If Kropotkin is right, and I believe he is, there is a limit to freedom in the thin, misunderstood Darwinian (and Hobbesian) sense. It is not a right to wantonly kill your fellow man–no species ever has or would survive like that.
The irony is that we, in the American context, see it as precisely that. No limits to weaponry. Each man should have access to the most powerful device. This secures mutual deterrence and safety.
Until the day one–and by definition, only one–person, with access to the most powerful weapon, or at least one more powerful than those around him, decides to use it, thus ending the lives of those who also had access but chose not to use it preemptively against their neighbors, the fellow members of their species.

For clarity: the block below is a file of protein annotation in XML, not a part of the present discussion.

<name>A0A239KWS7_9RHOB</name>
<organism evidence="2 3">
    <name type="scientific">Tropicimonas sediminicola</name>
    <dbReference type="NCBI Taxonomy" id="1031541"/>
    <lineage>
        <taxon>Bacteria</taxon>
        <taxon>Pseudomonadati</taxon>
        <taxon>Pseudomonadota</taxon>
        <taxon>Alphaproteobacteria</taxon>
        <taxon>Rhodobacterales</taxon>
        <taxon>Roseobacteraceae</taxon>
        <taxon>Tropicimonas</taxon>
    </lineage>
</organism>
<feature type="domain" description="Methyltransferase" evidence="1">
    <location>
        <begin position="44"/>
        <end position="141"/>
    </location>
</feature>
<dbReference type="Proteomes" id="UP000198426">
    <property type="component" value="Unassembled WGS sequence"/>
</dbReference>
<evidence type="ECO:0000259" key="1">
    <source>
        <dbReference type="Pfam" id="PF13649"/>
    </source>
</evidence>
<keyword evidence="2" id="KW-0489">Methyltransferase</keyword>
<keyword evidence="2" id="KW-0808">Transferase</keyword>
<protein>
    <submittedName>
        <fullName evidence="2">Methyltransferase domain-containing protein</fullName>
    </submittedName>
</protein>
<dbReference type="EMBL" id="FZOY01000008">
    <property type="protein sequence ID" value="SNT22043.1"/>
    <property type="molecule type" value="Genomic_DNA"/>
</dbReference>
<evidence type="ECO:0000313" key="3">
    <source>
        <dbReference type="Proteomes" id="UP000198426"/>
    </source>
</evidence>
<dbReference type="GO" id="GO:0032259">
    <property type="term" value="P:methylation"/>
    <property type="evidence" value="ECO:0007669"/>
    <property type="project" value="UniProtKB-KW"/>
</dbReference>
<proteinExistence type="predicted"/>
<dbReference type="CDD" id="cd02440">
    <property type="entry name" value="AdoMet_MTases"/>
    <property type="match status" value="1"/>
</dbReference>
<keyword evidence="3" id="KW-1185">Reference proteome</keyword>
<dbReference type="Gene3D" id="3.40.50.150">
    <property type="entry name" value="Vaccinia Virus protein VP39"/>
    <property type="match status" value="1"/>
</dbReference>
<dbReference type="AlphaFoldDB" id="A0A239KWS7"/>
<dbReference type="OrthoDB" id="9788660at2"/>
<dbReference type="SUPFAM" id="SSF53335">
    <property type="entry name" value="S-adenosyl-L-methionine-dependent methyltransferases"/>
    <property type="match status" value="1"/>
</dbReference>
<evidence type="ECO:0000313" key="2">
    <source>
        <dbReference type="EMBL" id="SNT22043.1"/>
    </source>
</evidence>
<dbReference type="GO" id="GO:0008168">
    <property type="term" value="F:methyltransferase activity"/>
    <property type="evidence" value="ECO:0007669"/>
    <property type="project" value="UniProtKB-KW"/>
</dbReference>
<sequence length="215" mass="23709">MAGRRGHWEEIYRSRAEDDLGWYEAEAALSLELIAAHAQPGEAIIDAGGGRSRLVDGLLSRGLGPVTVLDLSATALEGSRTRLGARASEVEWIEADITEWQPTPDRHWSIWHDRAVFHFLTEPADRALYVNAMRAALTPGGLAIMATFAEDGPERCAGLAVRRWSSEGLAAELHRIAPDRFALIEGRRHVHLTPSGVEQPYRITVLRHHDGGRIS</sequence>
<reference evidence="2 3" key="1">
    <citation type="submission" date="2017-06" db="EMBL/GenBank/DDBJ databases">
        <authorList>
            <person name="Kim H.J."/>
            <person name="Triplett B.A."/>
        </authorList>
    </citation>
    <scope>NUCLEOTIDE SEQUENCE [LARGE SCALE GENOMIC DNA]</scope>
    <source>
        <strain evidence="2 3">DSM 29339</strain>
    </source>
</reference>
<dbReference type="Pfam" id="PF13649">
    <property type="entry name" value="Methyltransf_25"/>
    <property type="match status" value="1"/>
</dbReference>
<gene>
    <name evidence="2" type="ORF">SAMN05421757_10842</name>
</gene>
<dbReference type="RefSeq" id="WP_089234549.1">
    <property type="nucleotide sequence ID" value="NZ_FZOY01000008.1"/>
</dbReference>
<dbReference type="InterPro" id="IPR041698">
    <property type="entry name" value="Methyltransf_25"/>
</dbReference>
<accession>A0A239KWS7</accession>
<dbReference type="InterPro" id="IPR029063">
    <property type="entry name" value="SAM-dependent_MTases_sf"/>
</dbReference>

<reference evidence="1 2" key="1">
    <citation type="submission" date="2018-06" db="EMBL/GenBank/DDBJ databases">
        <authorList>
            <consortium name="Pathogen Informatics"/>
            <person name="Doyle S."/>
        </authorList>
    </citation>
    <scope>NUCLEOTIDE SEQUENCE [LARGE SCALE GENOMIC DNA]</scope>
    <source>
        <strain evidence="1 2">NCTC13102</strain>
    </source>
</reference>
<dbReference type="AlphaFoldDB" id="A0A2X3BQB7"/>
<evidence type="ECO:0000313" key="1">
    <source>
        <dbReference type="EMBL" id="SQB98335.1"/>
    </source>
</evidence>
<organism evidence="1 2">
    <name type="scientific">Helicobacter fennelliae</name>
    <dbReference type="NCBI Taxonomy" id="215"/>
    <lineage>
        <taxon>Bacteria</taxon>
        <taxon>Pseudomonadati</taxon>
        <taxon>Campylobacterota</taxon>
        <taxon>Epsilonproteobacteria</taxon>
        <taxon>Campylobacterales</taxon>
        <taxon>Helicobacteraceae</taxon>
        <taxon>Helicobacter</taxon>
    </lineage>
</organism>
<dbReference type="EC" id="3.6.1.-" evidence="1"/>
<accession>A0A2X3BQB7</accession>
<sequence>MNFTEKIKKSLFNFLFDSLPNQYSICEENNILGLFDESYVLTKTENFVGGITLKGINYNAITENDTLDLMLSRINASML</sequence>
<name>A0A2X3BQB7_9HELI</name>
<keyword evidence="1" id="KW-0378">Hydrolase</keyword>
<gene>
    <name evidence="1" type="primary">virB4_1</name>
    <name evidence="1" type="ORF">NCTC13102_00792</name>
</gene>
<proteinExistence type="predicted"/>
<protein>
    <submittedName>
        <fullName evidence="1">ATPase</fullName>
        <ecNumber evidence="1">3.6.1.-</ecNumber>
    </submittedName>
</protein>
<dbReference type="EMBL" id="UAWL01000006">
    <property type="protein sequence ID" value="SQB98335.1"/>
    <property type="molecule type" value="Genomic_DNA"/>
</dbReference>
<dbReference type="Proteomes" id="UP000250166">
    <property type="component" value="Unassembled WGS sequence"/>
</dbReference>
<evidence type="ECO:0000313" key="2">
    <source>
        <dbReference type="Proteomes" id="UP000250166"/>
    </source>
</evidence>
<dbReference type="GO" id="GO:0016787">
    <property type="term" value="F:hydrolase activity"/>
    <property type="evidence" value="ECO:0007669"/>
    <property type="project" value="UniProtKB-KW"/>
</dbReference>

The flaw with the second amendment is its premise. Man does not have the right to bear arms. He takes up arms to attack those who are weaker, to oppress and control them. This is not a right any species would accept and survive. Few people have the courage to fight with their bare hands, and rightly so. We are under no obligation to make it easier for them to take another’s life, especially not simply by pulling a trigger, or pushing a button.